Form and Structure of Malhun Music
The poetic form of Malhun is called qasida. Each line of the qasida is divided into two parts (hemistichs). Classical Arab qasidas establish the rhyme and meter in the first stanza and maintain them throughout the entire poem. Andalusian poets altered this structure, creating new strophic rhyme schemes that grouped together lines of different lengths. This poetic form is known as muwashshah. The qasida of Malhun follows the same structure as the muwashshah; it is strophic in form. The rhyme schemes can be simple (four lines following aaab, for example), but can also be more complex and even approach free verse.
"The authors of qasida compose poems in their heads that they then confide to the memory of the of a haffad [hafiz] or rawi who then teaches them to the siah musicians. These [hafiz] also chant accompanied by a violin and the ta'rija, then with the aliyin, who sing classical Andalusian music, having an orchestra formed of lute, two stringed rebab, the long-bodied drum, the tarr, and the violin."- Earle H. Waugh, Memory, Music, and Religion: Morocco's Mystical Chanters
The leading instrument of the Malhun ensemble is the ta'rija, usually played by the lead singer.
"According to legend, the ta'rija was introduced to the Malhun ensemble by Jilali Mtired from the 'other world,' where the great poet-singer entertained the spirits at a wedding party...the lead singer uses it to measure his own singing and to control the rhythm and tempo of the orchestra; and in instrumental interludes or at the end of a song, to add rhythmic energy to the performance, polyrhythmic improvisations are played with a supporting ta'rija." - Philip D. Schulyer, "Malhun: Colloquial Song in Morocco"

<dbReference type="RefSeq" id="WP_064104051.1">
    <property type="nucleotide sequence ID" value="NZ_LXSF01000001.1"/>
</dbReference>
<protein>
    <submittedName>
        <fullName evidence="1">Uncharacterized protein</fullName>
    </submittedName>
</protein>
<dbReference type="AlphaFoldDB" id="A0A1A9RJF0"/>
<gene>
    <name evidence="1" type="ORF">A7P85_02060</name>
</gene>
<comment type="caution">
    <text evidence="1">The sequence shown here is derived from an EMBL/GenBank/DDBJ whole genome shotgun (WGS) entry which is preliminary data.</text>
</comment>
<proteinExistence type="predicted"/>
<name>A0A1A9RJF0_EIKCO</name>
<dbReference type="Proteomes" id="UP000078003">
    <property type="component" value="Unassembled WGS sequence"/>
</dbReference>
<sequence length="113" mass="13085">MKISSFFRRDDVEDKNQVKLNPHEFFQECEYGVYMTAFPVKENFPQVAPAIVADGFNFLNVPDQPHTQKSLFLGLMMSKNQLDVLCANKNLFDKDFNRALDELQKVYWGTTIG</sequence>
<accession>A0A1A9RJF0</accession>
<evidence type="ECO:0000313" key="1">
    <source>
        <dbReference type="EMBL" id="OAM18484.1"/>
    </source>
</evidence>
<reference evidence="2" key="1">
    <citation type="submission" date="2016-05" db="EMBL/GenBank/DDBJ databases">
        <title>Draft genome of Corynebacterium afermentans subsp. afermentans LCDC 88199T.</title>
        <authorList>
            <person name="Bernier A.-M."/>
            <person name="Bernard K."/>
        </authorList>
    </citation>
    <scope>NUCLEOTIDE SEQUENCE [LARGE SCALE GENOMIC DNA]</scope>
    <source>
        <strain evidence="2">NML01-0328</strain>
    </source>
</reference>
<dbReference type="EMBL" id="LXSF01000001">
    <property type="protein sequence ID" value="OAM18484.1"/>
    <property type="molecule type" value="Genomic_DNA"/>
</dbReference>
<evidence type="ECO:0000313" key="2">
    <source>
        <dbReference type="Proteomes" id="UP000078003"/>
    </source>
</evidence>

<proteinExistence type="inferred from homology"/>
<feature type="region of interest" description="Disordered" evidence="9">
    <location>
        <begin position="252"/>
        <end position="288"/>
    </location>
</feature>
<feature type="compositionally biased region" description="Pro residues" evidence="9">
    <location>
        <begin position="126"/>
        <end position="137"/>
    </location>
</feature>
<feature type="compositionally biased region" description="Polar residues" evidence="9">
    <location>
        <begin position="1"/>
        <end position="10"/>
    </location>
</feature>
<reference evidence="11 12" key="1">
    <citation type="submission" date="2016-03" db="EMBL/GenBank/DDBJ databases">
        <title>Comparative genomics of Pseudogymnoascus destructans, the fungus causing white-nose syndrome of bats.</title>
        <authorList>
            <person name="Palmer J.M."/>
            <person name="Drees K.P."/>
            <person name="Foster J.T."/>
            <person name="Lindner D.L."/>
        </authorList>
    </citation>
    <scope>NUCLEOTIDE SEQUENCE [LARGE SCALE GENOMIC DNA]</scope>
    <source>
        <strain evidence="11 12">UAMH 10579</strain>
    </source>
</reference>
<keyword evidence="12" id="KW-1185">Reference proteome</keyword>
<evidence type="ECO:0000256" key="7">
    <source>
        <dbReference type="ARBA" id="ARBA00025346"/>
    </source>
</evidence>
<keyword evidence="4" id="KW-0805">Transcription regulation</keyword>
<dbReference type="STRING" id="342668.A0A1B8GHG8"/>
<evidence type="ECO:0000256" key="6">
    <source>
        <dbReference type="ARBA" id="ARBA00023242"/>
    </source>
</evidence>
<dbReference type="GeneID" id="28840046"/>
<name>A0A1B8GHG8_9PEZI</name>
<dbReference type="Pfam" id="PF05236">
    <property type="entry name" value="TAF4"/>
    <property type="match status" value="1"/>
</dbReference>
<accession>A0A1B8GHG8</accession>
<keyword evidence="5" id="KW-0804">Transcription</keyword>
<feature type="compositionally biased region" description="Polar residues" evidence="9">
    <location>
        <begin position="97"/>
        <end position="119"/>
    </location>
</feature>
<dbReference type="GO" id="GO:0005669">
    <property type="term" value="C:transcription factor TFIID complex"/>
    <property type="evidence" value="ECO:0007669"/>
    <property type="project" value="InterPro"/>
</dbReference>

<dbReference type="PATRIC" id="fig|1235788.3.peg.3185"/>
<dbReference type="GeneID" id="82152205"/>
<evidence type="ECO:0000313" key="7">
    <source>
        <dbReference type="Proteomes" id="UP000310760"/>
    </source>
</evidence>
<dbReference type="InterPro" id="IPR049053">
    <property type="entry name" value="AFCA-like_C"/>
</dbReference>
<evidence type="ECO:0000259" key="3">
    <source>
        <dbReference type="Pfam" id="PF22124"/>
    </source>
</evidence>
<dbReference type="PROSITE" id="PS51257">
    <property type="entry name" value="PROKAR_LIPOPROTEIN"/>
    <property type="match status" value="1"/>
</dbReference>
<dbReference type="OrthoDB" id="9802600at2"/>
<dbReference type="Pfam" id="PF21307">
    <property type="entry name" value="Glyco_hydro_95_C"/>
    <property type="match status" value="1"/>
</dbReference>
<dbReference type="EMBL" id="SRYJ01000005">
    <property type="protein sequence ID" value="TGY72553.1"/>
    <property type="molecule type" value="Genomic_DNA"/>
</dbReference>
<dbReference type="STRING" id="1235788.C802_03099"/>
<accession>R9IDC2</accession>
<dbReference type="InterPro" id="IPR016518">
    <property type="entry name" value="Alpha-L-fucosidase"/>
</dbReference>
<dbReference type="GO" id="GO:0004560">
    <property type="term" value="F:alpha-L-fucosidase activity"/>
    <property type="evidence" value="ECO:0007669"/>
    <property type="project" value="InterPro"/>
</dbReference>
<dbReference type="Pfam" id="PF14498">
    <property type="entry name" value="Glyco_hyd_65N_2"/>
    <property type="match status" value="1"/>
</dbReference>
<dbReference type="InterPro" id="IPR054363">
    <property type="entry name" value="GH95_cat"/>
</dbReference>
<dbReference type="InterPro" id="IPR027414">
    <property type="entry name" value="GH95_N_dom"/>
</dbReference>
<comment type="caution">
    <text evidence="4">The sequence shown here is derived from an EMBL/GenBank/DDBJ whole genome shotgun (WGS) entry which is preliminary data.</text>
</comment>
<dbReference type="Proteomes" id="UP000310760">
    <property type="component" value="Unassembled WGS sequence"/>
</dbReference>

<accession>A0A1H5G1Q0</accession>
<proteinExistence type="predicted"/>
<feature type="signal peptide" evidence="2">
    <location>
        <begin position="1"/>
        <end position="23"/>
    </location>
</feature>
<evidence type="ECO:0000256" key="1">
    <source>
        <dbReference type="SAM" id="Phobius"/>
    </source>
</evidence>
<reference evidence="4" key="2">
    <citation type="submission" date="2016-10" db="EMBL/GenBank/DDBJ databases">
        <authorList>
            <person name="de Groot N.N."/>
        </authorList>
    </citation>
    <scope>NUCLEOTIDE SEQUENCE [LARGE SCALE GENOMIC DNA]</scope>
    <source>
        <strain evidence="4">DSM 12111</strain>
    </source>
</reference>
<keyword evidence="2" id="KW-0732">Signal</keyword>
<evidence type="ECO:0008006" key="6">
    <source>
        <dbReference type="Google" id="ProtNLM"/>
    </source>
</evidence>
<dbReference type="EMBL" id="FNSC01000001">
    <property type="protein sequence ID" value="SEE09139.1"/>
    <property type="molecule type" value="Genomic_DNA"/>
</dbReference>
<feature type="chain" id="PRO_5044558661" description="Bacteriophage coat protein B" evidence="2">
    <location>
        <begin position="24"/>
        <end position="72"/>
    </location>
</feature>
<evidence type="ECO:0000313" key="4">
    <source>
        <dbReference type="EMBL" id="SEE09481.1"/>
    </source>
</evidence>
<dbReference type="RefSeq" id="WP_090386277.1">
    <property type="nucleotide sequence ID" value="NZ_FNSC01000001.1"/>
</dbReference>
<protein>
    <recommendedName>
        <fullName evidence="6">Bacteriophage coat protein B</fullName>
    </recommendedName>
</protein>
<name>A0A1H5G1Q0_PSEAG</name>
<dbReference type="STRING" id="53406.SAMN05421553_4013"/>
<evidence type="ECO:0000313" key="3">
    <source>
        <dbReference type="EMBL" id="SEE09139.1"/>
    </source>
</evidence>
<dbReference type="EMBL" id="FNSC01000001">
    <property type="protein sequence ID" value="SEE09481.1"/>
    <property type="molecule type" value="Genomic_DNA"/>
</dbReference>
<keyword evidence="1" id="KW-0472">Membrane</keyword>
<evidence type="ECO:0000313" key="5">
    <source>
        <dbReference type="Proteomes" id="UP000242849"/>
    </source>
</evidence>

An arrhythmic, instrumental introduction, called a taqsim, generally begins each song. Instrumental solos are common in this introduction, and soloistic vocal improvisations less commonly occur as well. The song sometimes then moves into the recitation of a short poem, often written anonymously. This section can be distinguished from the rest of the song by its quick tempo, asymmetrical rhythm (5/8) and antiphonal style.
The main qasida generally begins with a chorus (harba), sung by the lead singer. During this section, the instrumental accompaniment is sparse, with an overwhelming focus on the vocals. The harba is repeated in chorus, and then instrumentally. The solo singer then sings the verses (didka), interspersed by more repetitions of the harba, each time in three sections: solo, chorus, and instrumental.
Throughout the performance, stanzas may be interspersed with short lines of poetry sung antiphonally. The singer may also modulate the melody throughout the qasida. At the end of the qasida, the tempo accelerates into a 5/8 or 6/8 meter, and the harba is repeated several times to end the song. The singer then typically leads an arrhythmic vocal melisma at the end of the performance, to return the melody to the tonic.